191: ‘The church does not own the institution of marriage. It is a civil right’. Alice Arnold writes beautifully about why the Marriage Equality Act is so important.

190: Greys Anatomy is the longest relationship of my adult life. To get a little taste of the awesome that is Grey’s creator, Shonda Rhimes, watch her acceptance speech at the GLAADS.

189: Squam. Beware: you might go for the painting, or the storytelling or even the knitting. But be prepared for life changing stuff to happen: this experience, who you meet, what you notice yourself creating – this is artful revolution in practise.

188: nef (new economics foundation). This UK-based independent think-and-do tank aims to create more understanding and strategies for change for people and the planet. All publications are under creative commons licence.

187: Oatmeal: making excellent grammar a bit rock n roll. Also: ‘6 reasons to ride a polar bear to work‘.

186: Jung’s personality type indicator led to Myers Briggs (I’m an ENFP), which led to the Subway Personality Map.

185: Jenny & Shirley:

184: Worldometers.

183: That neuroplasticity explains how neurons can form new pathways in our brains, if we want to change our beliefs behaviours and ways of being in the world, through the power of thought (love it when science meets soul-work).

182: The marketing of ‘spiritual hobknobbery’ by the inimitable Ms Pilloud.

181: Haiku. Its a 700 year old, Japanese poetic form. I love the brain-discipline required to be pithy in 17 syllabi. In an attempt to embrace the morning commute (which was starting to gnaw at my soul) I have invented #tubeku: each morning I choose a fellow tube passenger and give myself 45 minutes to write a haiku about them.

180: Flavorwire. Especially this life-affirming stuff: 20 authors on death and mortality‘We die containing a richness of lovers and tribes, tastes we have swallowed, bodies we have plunged into and swum up as if rivers of wisdom, characters we have climbed into as if trees, fears we have hidden in as if caves. I wish for all this to be marked on by body when I am dead. I believe in such cartography – to be marked by nature, not just to label ourselves on a map like the names of rich men and women on buildings. We are communal histories, communal books. We are not owned or monogamous in our taste or experience’ ~ Michael Ondaatje, The English Patient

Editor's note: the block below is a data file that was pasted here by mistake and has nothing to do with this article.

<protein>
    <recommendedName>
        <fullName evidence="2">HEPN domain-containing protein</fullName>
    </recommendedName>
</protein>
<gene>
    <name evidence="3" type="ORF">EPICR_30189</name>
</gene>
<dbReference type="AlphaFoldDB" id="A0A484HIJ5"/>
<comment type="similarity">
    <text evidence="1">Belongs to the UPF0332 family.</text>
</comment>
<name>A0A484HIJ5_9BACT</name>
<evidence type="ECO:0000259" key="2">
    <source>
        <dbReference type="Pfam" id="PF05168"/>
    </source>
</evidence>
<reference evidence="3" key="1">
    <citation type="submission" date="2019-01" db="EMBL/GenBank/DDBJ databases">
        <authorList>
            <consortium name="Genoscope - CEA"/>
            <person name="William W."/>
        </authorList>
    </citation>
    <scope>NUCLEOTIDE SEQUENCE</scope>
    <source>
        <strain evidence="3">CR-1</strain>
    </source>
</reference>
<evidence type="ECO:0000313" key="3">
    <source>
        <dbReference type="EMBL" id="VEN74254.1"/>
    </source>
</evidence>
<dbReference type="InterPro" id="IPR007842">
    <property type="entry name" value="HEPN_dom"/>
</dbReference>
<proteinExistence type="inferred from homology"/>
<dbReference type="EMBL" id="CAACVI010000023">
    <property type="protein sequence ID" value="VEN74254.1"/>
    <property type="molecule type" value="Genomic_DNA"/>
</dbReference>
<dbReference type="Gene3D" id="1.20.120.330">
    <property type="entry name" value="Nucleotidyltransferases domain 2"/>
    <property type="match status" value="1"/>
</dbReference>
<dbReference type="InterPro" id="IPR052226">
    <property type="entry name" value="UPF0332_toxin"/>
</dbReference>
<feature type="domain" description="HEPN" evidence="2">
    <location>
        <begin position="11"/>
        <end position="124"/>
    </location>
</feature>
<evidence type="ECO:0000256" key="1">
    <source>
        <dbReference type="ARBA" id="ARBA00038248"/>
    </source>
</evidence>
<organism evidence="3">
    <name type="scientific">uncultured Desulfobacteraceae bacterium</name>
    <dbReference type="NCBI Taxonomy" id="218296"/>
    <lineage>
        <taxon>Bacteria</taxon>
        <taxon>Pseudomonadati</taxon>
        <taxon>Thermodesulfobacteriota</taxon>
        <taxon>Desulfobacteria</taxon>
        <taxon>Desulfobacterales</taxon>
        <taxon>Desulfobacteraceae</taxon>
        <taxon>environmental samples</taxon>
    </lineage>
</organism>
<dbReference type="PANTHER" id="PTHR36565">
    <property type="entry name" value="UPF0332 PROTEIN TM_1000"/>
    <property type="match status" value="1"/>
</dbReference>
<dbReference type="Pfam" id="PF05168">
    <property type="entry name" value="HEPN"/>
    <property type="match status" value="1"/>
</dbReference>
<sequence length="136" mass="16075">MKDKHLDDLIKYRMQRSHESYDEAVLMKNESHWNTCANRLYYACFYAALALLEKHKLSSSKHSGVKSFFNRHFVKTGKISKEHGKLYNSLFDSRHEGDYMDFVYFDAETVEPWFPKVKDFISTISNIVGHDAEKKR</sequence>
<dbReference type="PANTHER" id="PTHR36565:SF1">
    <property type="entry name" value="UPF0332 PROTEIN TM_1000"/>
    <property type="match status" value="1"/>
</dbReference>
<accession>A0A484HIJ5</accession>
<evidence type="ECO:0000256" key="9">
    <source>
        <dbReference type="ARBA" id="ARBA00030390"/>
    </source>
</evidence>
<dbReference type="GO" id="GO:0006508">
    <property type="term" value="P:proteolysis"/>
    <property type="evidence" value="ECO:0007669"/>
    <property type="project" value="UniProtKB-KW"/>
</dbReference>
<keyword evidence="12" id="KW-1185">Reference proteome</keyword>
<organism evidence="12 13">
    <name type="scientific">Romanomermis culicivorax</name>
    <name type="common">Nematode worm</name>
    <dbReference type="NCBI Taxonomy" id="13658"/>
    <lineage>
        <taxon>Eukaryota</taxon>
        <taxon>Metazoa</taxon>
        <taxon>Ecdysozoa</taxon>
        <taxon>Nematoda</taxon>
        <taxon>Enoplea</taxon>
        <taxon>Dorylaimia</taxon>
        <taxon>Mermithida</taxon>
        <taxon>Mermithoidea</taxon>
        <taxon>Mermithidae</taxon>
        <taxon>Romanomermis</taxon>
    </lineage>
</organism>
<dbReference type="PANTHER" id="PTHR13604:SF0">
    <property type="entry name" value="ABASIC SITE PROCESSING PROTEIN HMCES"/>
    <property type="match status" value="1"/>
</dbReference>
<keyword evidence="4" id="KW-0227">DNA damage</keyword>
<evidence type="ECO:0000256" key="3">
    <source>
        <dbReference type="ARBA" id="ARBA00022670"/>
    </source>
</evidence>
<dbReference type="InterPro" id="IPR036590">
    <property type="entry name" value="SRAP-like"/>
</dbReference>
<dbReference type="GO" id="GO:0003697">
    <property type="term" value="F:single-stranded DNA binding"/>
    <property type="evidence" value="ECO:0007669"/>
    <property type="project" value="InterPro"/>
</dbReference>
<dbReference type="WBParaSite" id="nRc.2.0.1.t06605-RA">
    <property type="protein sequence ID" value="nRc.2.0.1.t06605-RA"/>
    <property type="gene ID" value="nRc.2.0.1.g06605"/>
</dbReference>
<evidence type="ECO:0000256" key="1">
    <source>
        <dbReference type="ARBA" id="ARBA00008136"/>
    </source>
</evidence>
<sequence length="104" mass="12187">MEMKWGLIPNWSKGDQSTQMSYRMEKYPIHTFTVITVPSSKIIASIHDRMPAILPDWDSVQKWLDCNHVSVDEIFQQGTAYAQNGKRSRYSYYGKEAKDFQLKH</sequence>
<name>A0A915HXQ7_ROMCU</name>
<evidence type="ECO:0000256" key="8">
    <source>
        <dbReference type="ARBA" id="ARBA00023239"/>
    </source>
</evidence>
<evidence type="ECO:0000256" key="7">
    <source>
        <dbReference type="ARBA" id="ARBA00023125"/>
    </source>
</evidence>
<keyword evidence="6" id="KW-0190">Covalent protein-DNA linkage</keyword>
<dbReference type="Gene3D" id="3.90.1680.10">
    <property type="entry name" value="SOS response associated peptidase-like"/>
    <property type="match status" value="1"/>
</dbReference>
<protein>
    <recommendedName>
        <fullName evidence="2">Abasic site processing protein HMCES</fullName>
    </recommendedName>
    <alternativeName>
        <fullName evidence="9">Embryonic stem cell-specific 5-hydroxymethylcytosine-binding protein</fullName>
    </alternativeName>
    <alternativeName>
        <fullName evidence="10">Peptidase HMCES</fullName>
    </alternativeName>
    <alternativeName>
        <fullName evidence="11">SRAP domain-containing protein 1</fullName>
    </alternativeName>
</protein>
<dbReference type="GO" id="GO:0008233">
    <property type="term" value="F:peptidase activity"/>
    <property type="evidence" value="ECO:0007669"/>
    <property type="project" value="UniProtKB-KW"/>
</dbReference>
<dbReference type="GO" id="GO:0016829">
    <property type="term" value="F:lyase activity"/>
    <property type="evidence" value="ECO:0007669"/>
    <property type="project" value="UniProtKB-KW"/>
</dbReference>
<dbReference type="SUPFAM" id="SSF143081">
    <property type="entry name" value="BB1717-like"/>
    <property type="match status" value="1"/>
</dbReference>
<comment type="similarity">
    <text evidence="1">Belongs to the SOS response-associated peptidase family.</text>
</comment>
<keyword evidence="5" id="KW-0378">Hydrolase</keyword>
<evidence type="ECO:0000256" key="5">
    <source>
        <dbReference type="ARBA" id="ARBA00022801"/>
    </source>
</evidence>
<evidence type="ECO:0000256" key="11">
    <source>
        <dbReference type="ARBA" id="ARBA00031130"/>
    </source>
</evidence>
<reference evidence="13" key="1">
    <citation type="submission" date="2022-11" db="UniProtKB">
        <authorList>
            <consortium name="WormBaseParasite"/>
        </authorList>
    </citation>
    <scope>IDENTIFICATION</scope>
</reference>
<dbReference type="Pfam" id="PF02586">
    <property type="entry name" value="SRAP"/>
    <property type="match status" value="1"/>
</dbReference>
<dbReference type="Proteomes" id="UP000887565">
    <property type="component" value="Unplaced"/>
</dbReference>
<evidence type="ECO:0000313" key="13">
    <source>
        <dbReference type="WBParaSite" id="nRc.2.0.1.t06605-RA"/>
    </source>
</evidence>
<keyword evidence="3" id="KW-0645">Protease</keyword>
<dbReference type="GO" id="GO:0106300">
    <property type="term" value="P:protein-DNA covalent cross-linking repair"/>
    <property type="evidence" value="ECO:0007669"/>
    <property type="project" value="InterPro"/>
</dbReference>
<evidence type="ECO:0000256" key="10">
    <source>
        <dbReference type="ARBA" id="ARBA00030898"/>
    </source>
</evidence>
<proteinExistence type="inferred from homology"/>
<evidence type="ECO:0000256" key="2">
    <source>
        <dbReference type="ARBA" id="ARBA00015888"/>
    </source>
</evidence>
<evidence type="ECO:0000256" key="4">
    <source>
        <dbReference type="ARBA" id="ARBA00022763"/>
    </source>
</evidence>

179: How do we decide to become a parent? Beautiful advice from Sugar.

178: ‘Sunshine‘ by Jem Yoshioka. A beautiful tale for anyone who has lived through a Wellington winter.

177: Amazing zoomable views of London from the top of the tallest building.

176: Buckminster Fuller: ‘We must do away with the absolutely specious notion that everybody has to earn a living. It is a fact today that one in ten thousand of us can make a technological breakthrough capable of supporting all the rest. The youth of today are absolutely right in recognizing this nonsense of earning a living. We keep inventing jobs because of this false idea that everybody has to be employed at some kind of drudgery because, according to Malthusian-Darwinian theory, he must justify his right to exist. So we have inspectors of inspectors and people making instruments for inspectors to inspect inspectors. The true business of people should be to go back to school and think about whatever it was they were thinking about before somebody came along and told them they had to earn a living…’

175: ‘More and more people in this country no longer make or do anything tangible; if your job wasn’t performed by a cat or a boa constrictor in a Richard Scarry book I’m not sure I believe it’s necessary. I can’t help but wonder whether all this histrionic exhaustion isn’t a way of covering up the fact that most of what we do doesn’t matter’ from ‘The Busy Trap’ by Tim Kreider.

174: Bad Indians. A poem by Rob Red Corn.

173: Lovely things that CCTV cameras see.

172: ‘Indeed the safest road to Hell is the gradual one – the gentle slope, soft underfoot, without sudden turnings, without milestones, without signposts.‘ ~ C.S. Lewis, The Screwtape Letters